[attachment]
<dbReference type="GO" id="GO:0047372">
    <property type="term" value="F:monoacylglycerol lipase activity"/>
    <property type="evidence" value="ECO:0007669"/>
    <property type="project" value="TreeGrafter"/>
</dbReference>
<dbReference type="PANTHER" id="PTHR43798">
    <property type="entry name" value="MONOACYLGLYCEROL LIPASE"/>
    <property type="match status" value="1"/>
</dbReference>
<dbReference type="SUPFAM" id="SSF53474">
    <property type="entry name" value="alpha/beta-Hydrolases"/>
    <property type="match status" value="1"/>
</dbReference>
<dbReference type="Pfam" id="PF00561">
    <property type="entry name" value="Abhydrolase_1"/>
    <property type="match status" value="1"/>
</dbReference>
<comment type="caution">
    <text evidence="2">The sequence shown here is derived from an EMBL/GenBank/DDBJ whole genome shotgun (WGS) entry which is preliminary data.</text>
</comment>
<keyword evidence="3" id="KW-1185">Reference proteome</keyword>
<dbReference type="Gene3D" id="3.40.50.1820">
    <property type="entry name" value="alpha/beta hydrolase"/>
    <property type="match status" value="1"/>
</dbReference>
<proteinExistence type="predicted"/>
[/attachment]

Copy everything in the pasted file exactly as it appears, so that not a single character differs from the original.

<dbReference type="GO" id="GO:0047372">
    <property type="term" value="F:monoacylglycerol lipase activity"/>
    <property type="evidence" value="ECO:0007669"/>
    <property type="project" value="TreeGrafter"/>
</dbReference>
<dbReference type="PANTHER" id="PTHR43798">
    <property type="entry name" value="MONOACYLGLYCEROL LIPASE"/>
    <property type="match status" value="1"/>
</dbReference>
<dbReference type="SUPFAM" id="SSF53474">
    <property type="entry name" value="alpha/beta-Hydrolases"/>
    <property type="match status" value="1"/>
</dbReference>
<dbReference type="Pfam" id="PF00561">
    <property type="entry name" value="Abhydrolase_1"/>
    <property type="match status" value="1"/>
</dbReference>
<comment type="caution">
    <text evidence="2">The sequence shown here is derived from an EMBL/GenBank/DDBJ whole genome shotgun (WGS) entry which is preliminary data.</text>
</comment>
<keyword evidence="3" id="KW-1185">Reference proteome</keyword>
<dbReference type="Gene3D" id="3.40.50.1820">
    <property type="entry name" value="alpha/beta hydrolase"/>
    <property type="match status" value="1"/>
</dbReference>
<proteinExistence type="predicted"/>